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SPRINT recently attended a fascinating talk at the Oxford Real Farming Conference. Researchers from the University of Edinburgh shared their findings surrounding why pesticides may, paradoxically, benefit crop pests. The research was born from the work by a French agronomist, Francis Chaboussou. 

Who was Chaboussou?

Chaboussou was an agronomist who observed that agrochemicals were leading to more pressure from pests than without them. He wondered: why is this? He then dedicated his life to finding out both through experiments and reviewing the literature. 

What were Chaboussou’s findings?

The central idea developed by Chaboussou is that most pests depend on the availability of amino acids, which are the building blocks for proteins, which are vital for plant growth and repair.

Plants make proteins out of amino acids through a complex process. Before amino acids have been used up in this process, they provide a good source of food for pests and parasites.

Amino acid concentrations in plant cells are usually kept at low levels because they are quickly used up by the plant when making proteins. Applying pesticides can temporarily prevent the plant from producing proteins and result in proteins converting back to amino acids. These applications can paradoxically result in increased food availability for pests.

This means that pesticides may feed the very problem they attempt to solve. For example, whilst the spray may kill the pest which was originally causing a problem (e.g., greenfly), it then inadvertently be providing food for fungi, resulting in fungal infection. The result is a treadmill of pesticide applications. You can read Chaboussous’ book for free here.

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Re-evaluating Chaboussou’s findings in the present day

Daisy Martinez and colleagues from the University of Edinburgh recently completed a literature review exploring whether Chaboussou’s conclusions are true.

The results of their review confirm many of Chaboussou’s  findings. The review indicates that in addition to providing amino acids which feed pests, crops may become biochemically stressed by pesticide applications. This stress may not be obvious as these changes are subtle and occur within the plant’s cells. The outcome of this shift is an accumulation of amino acids in crop tissues. Again, increasing the availability of food for pests and pathogens.

Similar results have been found in response to Nitrogen fertiliser applications. Further research is needed to explore the effects of fertilisers and pesticides in combination.

Based upon the findings of this research, we conclude that the paradoxical effects of pesticides should be considered when deciding whether and how to apply them. This research also underpins the need to look at the complex nature of ecological interactions when farming. This evidences the importance of the unified global health risk assessment toolbox being developed by SPRINT for helping regulators to decide whether or not to approve pesticides.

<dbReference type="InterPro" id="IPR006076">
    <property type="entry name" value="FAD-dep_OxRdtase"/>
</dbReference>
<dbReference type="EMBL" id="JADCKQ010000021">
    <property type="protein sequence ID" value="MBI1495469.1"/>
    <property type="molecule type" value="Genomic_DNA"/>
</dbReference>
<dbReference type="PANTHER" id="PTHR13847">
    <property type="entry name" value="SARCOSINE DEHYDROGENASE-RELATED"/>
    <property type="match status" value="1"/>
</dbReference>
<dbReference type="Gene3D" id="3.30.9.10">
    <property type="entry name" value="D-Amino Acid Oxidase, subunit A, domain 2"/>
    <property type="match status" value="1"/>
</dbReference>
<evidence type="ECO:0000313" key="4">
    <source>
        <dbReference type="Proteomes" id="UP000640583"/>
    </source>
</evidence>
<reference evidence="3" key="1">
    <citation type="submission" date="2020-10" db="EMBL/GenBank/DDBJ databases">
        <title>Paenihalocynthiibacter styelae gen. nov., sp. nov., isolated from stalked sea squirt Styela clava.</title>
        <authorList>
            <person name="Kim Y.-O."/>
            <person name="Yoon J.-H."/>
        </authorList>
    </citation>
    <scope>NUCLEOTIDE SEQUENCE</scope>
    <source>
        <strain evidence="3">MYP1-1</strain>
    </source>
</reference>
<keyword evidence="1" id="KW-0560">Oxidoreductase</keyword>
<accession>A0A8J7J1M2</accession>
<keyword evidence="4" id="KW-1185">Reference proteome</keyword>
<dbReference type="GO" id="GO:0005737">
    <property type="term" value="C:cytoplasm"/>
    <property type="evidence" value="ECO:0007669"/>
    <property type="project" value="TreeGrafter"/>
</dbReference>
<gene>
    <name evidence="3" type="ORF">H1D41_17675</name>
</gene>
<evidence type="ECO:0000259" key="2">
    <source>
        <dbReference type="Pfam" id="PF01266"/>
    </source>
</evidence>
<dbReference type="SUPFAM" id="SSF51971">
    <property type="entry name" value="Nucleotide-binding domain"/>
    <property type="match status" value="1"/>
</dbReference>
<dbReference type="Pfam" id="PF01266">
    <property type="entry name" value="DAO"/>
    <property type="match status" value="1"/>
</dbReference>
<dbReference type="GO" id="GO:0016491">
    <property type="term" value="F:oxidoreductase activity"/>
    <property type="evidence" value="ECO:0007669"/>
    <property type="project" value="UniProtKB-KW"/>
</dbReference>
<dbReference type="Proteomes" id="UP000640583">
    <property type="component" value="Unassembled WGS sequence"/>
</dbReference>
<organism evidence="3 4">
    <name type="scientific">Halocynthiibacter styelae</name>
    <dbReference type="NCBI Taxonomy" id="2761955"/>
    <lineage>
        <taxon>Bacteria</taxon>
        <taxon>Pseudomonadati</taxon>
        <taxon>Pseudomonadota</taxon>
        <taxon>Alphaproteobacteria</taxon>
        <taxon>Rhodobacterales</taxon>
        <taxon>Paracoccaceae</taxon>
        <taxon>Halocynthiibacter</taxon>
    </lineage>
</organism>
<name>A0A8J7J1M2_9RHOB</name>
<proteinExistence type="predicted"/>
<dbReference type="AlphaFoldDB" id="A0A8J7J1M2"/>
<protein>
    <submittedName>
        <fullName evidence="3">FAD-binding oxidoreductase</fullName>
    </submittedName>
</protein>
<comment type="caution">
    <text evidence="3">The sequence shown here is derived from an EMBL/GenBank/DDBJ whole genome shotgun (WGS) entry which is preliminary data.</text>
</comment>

Speakers: Ulrich Loening, Daisy Martinez

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What are ‘plant protection products’?

The term ‘plant protection product’ refers to ‘pesticides’. These chemicals are used by farmers, gardeners and foresters to protect crops and increase their yields. Pesticides contain active ingredients such as toxic chemicals, plant extracts, pheromones, micro-organisms or viruses for controlling unwanted ‘pests’.  These ‘pests’ can include insects (insecticides), fungi (fungicides) or plants (herbicides).   

Due to the risks associated with PPPs, European regulations[1] place limits on how they are used. These regulations are based on the risks to human and environmental health associated with the active ingredients of PPPs.

 

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 Why do farmers need PPPs?

 Farmers are under pressure to produce enough food, to feed a growing population, to remain profitable, and to sustain the environment.  High levels of pests place additional stress on their ability to achieve these goals due to the impacts on plant yields.  

PPPs are part of the solution to this problem and have helped farmers to achieve dramatic increases in crop yields and food production. They protect crops from these pests by limiting or killing them. This has led to a reliance on PPPs in Europe: almost 400,000 tonnes of pesticides were sold in Europe during 2018. Just four European countries (Spain, Italy, Germany and Poland) accounted for 71% of these sales.

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How are PPPs likely to affect human health and the environment?

Environmental impacts